BBC 1 have recently aired a documentary about a group you may not have heard of called the Bruderhof Community. They have a centre down in Sussex as well as around the world. CR chats to Bernard Hibbs, who is a member of the community.

Inside The Bruderhof

Jeff: I have to say that I'd never really heard of the community and I've looked on your website. It's quite different to how people may imagine living their Christian faith today.

Bernard: Yes, it is. We've never tried to keep ourselves secret. Some of the media coverage probably gives that impression but we haven't done much in the media before. Hence, I guess we are somewhat of an unknown community yet a very distinctive one. You don't often find three hundred people living together, sharing their possessions, sharing their money and living out their faith like that.

Jeff: I guess because it's different all sorts of wrong suggestions will be made and fear, scandal tactics come about. Reading some of the stuff you've put on line, you don't encourage people to just come in and join the community, do you? You test whether someone has a call to that community.

Bernard: It's a lifetime commitment to join our community, which is a really serious thing. We want people to do that who are really able to follow through with that calling. But everyone's welcome; we have hundreds of visitors a year. If someone wants to become a member there will be a time of testing to see how that pans out. Community has its ups and downs and we want to make sure just because you came for one day and it was beautifully sunny and warm and everyone was in a good mood, that's not how it is every day.

Jeff: That is so refreshingly realistic, thank you. Tell us about the Bruderhof Community; it's not just this little group in Sussex, it's international.

Bernard: We started in 1920 in Germany; had a run in with the Nazis and ended up getting kicked out. It was just a few families trying to live out their faith on a daily basis. They stood up to Hitler and got expelled from the country. They fled to England and from England they fled world War Two down to South America then from there, in the 1950s, up to North America and from there back around the world. We have 23 communities in England, America, Germany, Australia.

Jeff: What's the basis of life in the Bruderhof community?

Bernard: If you read Acts 2 and Acts 4 it says the believers were of one heart and one mind, they shared all their possessions and no one called anything they had their own. So if you take this example and ask yourself why did the disciples behave like that so suddenly, it was such a rapid departure from the norms; and if you look at the teachings of Christ, Jesus spoke often about the dangers of wealth, the dangers of mammon, the need to give up our idols, the need to show love to our neighbour above anything else and to stop worrying about money. It says very clearly in the Sermon on the Mount you cannot serve God and money.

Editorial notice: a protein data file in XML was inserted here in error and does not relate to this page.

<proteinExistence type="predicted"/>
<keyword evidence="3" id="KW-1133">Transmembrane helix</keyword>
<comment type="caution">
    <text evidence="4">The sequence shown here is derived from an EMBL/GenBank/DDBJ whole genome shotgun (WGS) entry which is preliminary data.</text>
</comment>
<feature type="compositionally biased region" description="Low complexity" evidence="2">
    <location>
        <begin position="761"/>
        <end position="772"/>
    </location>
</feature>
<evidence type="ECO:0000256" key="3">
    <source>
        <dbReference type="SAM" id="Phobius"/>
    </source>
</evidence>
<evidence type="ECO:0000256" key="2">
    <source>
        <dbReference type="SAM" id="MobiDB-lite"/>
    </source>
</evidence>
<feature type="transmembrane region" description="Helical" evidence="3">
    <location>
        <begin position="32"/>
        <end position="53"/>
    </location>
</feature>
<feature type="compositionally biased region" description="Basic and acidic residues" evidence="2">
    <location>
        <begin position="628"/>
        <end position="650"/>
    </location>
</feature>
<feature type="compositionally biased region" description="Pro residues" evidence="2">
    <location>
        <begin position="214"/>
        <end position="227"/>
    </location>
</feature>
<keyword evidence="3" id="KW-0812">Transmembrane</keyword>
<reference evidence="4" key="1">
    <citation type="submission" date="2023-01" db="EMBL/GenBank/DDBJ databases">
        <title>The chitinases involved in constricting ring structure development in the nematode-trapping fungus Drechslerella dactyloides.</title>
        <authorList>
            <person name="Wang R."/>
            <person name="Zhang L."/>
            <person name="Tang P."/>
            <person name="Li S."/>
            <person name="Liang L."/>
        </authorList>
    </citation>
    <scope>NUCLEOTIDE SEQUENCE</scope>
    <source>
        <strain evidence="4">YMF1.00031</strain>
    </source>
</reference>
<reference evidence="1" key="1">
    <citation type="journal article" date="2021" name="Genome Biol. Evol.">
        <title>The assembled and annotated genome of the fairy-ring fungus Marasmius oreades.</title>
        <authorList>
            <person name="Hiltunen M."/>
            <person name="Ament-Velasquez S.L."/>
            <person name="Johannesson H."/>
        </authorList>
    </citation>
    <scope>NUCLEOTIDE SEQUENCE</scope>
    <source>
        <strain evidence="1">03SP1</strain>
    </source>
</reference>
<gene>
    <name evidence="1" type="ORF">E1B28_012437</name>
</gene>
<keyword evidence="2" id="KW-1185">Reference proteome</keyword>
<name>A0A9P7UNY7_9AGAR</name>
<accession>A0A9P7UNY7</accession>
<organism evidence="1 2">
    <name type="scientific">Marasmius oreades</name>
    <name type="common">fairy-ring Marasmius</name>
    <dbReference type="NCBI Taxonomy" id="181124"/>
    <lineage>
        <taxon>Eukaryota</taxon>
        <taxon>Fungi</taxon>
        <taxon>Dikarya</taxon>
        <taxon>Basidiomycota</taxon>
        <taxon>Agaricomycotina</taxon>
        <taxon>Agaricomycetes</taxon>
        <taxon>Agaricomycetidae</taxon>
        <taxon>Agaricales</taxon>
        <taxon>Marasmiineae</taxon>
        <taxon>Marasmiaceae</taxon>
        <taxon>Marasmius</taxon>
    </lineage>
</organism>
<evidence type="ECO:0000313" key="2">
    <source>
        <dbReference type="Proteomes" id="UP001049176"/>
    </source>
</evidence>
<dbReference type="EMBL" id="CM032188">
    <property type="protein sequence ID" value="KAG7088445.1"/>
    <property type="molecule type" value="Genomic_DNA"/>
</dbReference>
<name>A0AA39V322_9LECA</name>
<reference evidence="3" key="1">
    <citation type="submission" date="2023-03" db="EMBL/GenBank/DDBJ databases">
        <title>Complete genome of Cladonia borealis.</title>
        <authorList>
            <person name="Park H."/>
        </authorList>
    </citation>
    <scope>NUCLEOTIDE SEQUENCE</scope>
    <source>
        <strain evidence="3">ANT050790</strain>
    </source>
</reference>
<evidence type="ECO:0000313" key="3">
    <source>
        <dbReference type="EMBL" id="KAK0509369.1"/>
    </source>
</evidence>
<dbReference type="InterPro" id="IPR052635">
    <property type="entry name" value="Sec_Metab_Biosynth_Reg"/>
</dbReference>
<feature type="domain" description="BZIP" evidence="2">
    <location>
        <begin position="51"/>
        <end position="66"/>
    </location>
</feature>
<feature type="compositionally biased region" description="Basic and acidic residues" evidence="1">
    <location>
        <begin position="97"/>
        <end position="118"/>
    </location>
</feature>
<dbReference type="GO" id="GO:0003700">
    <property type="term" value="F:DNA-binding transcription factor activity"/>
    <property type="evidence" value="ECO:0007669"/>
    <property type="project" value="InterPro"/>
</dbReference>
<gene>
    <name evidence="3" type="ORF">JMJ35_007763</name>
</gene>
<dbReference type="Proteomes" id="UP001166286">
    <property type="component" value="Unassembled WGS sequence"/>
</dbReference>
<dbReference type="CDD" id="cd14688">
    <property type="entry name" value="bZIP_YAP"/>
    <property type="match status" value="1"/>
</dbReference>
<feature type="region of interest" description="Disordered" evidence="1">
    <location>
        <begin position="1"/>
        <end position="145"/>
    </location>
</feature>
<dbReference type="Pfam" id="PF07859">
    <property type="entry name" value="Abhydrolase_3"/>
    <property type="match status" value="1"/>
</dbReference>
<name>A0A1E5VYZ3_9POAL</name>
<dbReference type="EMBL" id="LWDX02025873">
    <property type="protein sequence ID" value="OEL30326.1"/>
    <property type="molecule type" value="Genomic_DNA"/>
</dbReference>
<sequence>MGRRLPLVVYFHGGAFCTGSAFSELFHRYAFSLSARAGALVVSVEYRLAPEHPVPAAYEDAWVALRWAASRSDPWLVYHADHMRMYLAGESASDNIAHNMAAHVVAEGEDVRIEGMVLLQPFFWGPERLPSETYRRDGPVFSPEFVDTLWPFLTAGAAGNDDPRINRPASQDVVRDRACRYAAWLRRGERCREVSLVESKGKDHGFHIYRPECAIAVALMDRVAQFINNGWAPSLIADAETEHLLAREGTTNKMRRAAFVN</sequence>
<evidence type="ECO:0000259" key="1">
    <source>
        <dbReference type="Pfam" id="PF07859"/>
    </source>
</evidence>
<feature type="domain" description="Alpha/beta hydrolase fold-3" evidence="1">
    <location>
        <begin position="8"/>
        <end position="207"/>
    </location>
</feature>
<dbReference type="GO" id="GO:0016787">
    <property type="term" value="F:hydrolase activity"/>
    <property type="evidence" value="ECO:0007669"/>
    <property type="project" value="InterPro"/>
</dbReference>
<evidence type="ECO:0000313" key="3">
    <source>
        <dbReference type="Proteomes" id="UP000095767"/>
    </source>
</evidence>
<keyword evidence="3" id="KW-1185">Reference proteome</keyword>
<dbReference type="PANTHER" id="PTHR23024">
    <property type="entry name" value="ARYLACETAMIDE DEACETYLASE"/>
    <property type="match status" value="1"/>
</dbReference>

So we've decided that the best way we can live out our faith to Christ is by giving up money, giving up possessions and instantly you find out there are many beneficial things happen. If no one has money all of a sudden status is done away with. We live in a society that unfortunately equates what you get paid with your status in society; that's not kingdom values.

Jeff: I can understand that. People watching the programme tomorrow will maybe look at the way the ladies dress in the community and I don't want to be insulting, but it looks like the Amish. It's not status dress; it's not designer stuff, is it?

Bernard: That's right. Both men and women reject modern fashion or any sort of fashion because we think someone should be who they are and we shouldn't view people through what they're wearing or how they express themselves with their clothes. And life is so much simpler if you don't have to keep up with styles. The big difference is, as people point out, the men are dressed pretty normally and the women seem to be dressed like peasants from the 1900s.

In a way it's true; it's just how our community has developed. We started off in 1920 and haven't felt the need to change the way we dress too much. Whereas men have always been able to wear a shirt and a pair of trousers, there has been this relentless focus on women and what women look like and what women wear. To me it's a bit of a sinister message that advertising executives are pushing this on to women and often very young girls saying if you want to be acceptable you've got to look like this. I want to see way beyond how someone dresses and try to find out who they really are.

Jeff: I guess in some ways it helps in fighting the urges of a man towards a woman. If he sees a pretty girl in a short skirt it can take their heart, their mind in a different direction.

Bernard: Absolutely, and also vice versa. We should dress modestly; it says that in the bible. When you're living in a community like this where we uphold sexual purity, uphold marriage, it is very important. I want my wife, all women in fact, to come to work knowing they are never going to be sexually harassed in the workplace. (There has been so much in the news about that in the last couple of years).